Greetings, Blossoms! I did a post on giving your locs a clean start a few months ago and wanted to revisit the topic. I had a client whose locs I had recently started and would be maintaining so I will be able to journal her progress and give you a closer look at my loc maintenance routine!
Like I said in my prior post, Give Your Locs A Clean Start, I believe in cleansing/shampooing regularly during the locking process. On a whim, I decided to film the parts of the re-twisting process that I could so you could see how it all works!
This first video shows the clients new growth since her last visit with me about 3 weeks ago. She was even able to shampoo one time on her own between visits!
The next video is her hair after being shampooed and conditioned with Hair Garden products. I started her locking process on 6/2/2015 ad you can already see some budding beginning around mid-length of the loc. Notice how the hair is meshing together even after it is freshly shampooed and free of product!
Here is her hair all twisted and ready to go under the dryer!
A view of the side.
This last video shows the final results of the loc re-twist. I re-twisted her hair using Hair Garden’s “Herbal Tea” tree-tment and a small amount of EcoStyler. I let her sit under the hair dryer for about 20-25 minutes and then removed the clips. It takes about a week before the twists begin to frizz again and look a little messy. Within 2 to 3 weeks, it is time for another cleansing and retwisting!
My future videos will be a lot better because I finally invested in a tripod!! Feel free to ask any questions below!!
Greetings! Today I had the privilege of starting locs for a client.This lovely lady has been natural for a little over a year and had always longed for locs! Her hair and scalp were in healthy condition and ready to begin the locking process!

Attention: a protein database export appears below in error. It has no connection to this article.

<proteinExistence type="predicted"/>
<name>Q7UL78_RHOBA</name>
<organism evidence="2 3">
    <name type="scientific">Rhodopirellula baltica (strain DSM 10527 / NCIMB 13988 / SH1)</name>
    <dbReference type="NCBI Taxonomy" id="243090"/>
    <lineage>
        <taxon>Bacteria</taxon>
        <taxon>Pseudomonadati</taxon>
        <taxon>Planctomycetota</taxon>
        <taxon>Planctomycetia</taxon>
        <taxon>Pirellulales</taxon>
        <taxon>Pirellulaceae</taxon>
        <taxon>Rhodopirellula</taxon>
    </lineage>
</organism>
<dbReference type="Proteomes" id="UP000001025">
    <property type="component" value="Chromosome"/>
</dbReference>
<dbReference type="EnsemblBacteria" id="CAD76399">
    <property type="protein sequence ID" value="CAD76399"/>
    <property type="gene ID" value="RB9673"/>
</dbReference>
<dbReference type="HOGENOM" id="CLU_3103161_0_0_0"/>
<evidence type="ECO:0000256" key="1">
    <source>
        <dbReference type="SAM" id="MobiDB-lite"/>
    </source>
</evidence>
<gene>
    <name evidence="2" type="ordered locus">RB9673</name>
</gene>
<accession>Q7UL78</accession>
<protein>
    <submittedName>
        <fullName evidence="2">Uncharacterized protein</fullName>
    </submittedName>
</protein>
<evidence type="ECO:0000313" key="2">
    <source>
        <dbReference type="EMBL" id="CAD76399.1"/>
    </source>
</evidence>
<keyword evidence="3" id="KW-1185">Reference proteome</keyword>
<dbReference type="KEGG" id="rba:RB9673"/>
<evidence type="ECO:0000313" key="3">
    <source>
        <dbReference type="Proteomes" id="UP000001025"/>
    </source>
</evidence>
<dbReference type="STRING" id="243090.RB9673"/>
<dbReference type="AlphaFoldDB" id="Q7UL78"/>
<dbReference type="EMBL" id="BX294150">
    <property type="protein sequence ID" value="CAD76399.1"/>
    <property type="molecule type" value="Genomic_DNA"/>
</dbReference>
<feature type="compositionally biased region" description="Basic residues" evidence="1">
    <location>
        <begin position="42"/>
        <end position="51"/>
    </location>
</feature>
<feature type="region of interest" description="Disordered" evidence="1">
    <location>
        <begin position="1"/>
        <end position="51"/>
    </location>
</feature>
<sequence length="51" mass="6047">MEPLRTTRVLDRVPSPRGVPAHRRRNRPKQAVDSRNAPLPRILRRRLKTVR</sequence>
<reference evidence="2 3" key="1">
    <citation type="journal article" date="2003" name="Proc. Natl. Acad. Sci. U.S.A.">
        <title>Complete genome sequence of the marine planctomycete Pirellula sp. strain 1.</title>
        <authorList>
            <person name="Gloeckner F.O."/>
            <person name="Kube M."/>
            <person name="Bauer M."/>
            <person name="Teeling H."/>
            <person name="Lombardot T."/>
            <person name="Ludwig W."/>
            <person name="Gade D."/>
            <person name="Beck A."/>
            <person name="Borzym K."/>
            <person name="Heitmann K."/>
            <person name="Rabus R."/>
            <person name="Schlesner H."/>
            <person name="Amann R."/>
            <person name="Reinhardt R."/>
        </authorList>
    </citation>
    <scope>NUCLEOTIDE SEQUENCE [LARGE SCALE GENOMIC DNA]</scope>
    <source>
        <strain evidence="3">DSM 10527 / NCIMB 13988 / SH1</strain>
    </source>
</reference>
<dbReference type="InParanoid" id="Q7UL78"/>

Before we got started, I shampooed her hair with Hair Garden Cleanser and Conditioned with Mango Punch. I mixed some Herbal “Tea” tree-tment in a spray bottle to maintain moisture during the twisting process an a quarter sized dollop of EcoStyler Gel. I then sectioned and secured her hair to begin!
The process was quick and easy. It only took me about an hour and a half and she was on her way out of the door!
She will be ready for a freshening and re-twist in 2-3 weeks. In between visits, she can keep her scalp clean with witch hazel or aloe vera. When she returns I WILL shampoo her hair. I cleanse locs on every visit during the locking process.
I am excited about her beginning her locking process and a glad to be part of it! I have started many heads locs and feel the save love for them all! I always take it as a personal honor when someone asks me to begin their loc journey for them. It is the “birthing” stage of their locs and how they are started and maintained will determine the health and final look of your locs!
When it comes to locking hair, I am strong believer in technique and not relying heavily on product. Many people want quick results in eager anticipation of wearing their lovely locked styles and are willing to try almost anything. Stylists want to give those quick results and they end up doing what I call “plastering the hair together” rather than letting it lock naturally as it will eventually do anyway. I compare it “plastering” because of the dependence of the product to lock the hair rather than maintenance techniques.